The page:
My father is a fanatic of Rome, Crusades, and the fall of Constantinople ever since watching the film Kingdom of Heaven. It remains his favourite film alongside the band of brothers franchise. He says that it was faithful to the history and stayed very neutral in the political sides of things and blah blah blah, but I don’t buy it. He was only interested in Byzantium and the crusades after watching the film. I’m convinced that he liked it (at least at the beginning) because he found Eva Green hot.
Let the record state that I am yet to watch the film in its whole length – mostly because I get disgusted just by hearing my father talking about it all the time. Nonetheless, thanks to my father’s influence, I grew a keen interest in the Ottomans while discussing the age long Islamic-Christian conflicts and World War I in my high school human science classes. Istanbul became even more irresistible after my Art history class in College – which put heavy emphasis on the architectural achievements of early Christians and the Near Eastern Muslims (Mostly Turks).
After spending a night in Kapadokya, we took a fairly early flight (around 10 AM) to Istanbul. We traded the opportunity to visit Ankara on a bus with the time saving convenience of taking a plane straight to Istanbul.
After a quick lunch, we visited the Aya Sofya Museum and Topkapi palace. Unfortunately, Aya Sofya was under restoration and a considerable portion of the building was covered by scaffolds, making it a bad time for photographers and travellers alike. However, I was able to see some Byzantine mosaics that used to be concealed underneath the fresco, previously unavailable for the naked eye.
After seeing the collections in Topkapi, we had a quick dinner, followed by a night time walk-around of Istanbul.
First, we walked about the streets of Taksim – the main shopping district of Istanbul. There were a lot of non-muslim/sacrilegious (and less restrictive muslim) Turks and tourists already filling the streets 24/7. Combined with the recent demonstrators and more conservative Muslims coming out to find a place to dine as soon as the sun goes down to break the fast, the street got as packed as it could be.
After walking about in Taksim, grabbing another cone of the famous Turkish ice cream, and having a sip of tea, we moved on to see the lit-up scenes of post-sundown Istanbul.
We first crossed the Galata Bridge, and caught the most spectacular sight of the Yeni Mosque.
The Galata Tower was also at sight over the other side of the bridge. My mother and I swore at that place that should we make another visit to Istanbul, we will make a reservation at the Galata Tower Restaurant, facing the Old Europe.
After crossing the Galata bridge, we took the train to Sultan Ahmet, and took witness of scene only available at this time of the year.
Around the Blue Mosque and Aya Sofya, there are gardens and other places where people can sit and loiter about. During the Ramadan (Turks call it Ramazan), you can see people coming out to break the fast and share the food with family, friends, and even strangers.
The sign that reads “Hiç Kimse Kimsesiz Kalmasın” means ‘let none left alone (orphaned/homeless)’. It symbolises the love and kindness (mostly that of food) shared during Ramadan.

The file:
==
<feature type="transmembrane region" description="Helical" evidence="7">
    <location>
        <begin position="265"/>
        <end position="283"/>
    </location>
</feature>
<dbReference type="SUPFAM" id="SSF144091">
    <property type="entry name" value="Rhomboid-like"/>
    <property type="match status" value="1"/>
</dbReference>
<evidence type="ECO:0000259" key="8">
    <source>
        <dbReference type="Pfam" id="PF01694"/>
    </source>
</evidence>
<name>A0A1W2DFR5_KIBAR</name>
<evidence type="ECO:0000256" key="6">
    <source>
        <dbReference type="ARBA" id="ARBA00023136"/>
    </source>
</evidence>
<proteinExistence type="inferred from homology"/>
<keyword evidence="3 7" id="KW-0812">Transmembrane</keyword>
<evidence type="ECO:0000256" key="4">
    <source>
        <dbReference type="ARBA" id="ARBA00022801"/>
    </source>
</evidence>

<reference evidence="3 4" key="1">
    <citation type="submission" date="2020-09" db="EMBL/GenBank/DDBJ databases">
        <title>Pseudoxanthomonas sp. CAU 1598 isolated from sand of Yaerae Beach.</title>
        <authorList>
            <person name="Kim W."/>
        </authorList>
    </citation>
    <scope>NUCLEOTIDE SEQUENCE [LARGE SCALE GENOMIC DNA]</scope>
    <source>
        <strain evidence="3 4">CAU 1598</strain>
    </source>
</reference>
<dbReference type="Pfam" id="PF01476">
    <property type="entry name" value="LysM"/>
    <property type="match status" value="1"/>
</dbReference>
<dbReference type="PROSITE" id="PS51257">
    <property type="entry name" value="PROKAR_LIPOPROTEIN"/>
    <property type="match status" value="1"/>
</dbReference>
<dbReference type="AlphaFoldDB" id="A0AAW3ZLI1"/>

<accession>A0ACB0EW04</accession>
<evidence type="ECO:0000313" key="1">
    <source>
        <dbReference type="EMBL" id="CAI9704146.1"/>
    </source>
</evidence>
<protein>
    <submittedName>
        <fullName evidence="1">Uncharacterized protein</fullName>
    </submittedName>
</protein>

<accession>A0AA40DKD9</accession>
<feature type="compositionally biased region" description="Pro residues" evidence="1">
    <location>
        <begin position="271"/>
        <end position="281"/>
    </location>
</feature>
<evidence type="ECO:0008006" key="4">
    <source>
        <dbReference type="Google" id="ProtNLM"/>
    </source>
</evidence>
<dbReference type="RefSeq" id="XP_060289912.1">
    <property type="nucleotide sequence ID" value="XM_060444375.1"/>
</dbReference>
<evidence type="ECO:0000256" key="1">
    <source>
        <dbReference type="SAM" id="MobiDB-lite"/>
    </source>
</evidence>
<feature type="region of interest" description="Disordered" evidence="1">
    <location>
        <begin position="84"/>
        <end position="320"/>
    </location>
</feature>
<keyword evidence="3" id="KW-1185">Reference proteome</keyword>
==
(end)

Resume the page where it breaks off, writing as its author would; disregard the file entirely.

The Turkish economy has recovered since the adaptation of new Turkish Lyra, but the issues of poverty and homelessness is still prevalent in Istanbul. Recent political unrest and the addition of refugees from Syria had made things more severe since the past few years. If I were there on my own with no time constraints I would have brought food to sit down and share with (hopefully english proficient) Turks and maybe even few of the refugees from Syria. I have hopes, that some day, I learn Turkish and Arabic (and make enough money) to visit Istanbul and Damascus on my own, or with some fellows that may share my goals.
At the conclusion of the little tour, our group pressed on for a drink at a Meyhane nearby, and checked in to our last hotel in Istanbul.
The following morning, we were to visit the Grand Bazaar and the Sultan Ahmet’s Mosque (more commonly known as the Blue Mosque).
Before the Bazaar, though, we first got on a boat which would take us around the Bosphorus and the Golden horn. It is here where I told myself; “It would be a real damn shame if I don’t backpack this place before I die.”
The Grand Bazaar was mostly for gift shopping. Even so, I knew that there were plenty quality goods found in the Istanbul Airport, so I avoided purchasing anything. (Later I realised that most of the souvenir items were from the same national tourism/souvenir brand, and the fellows from the Bazaar were ripping tourists off with the same goods). There was a small market next to the Hipodrom Obelisks. These products were made by individuals and unique to the shops. However, I did not have the money, time, and interest for particular products in the market, so I did not purchase anything. I instead bought some of BKG’s Istanbul-Branded postcards and coasters: The water-colour paintings were just too pretty for me to resist. I did not take or purchase that many photos in the major tourism spots (ironically) because I knew that there were photographers who are a lot better than me who had taken the photos at the best lighting at the best conditions. I instead, looked around to observe, to help me later choose a book that will allow me to best appreciate the architecture and the decorations of the buildings.
After the Grand Bazaar, we entered the Sultan Ahmet’s Mosque as our final stop.
The interiors were, of course, just as magnificent as I had thought.
With the memories and magnificence behind us, we all retired to the AtaTürk Airport to return to Korea. The lady who had her passport robbed thankfully received her temporary documentations in time, and had no trouble getting on the plane.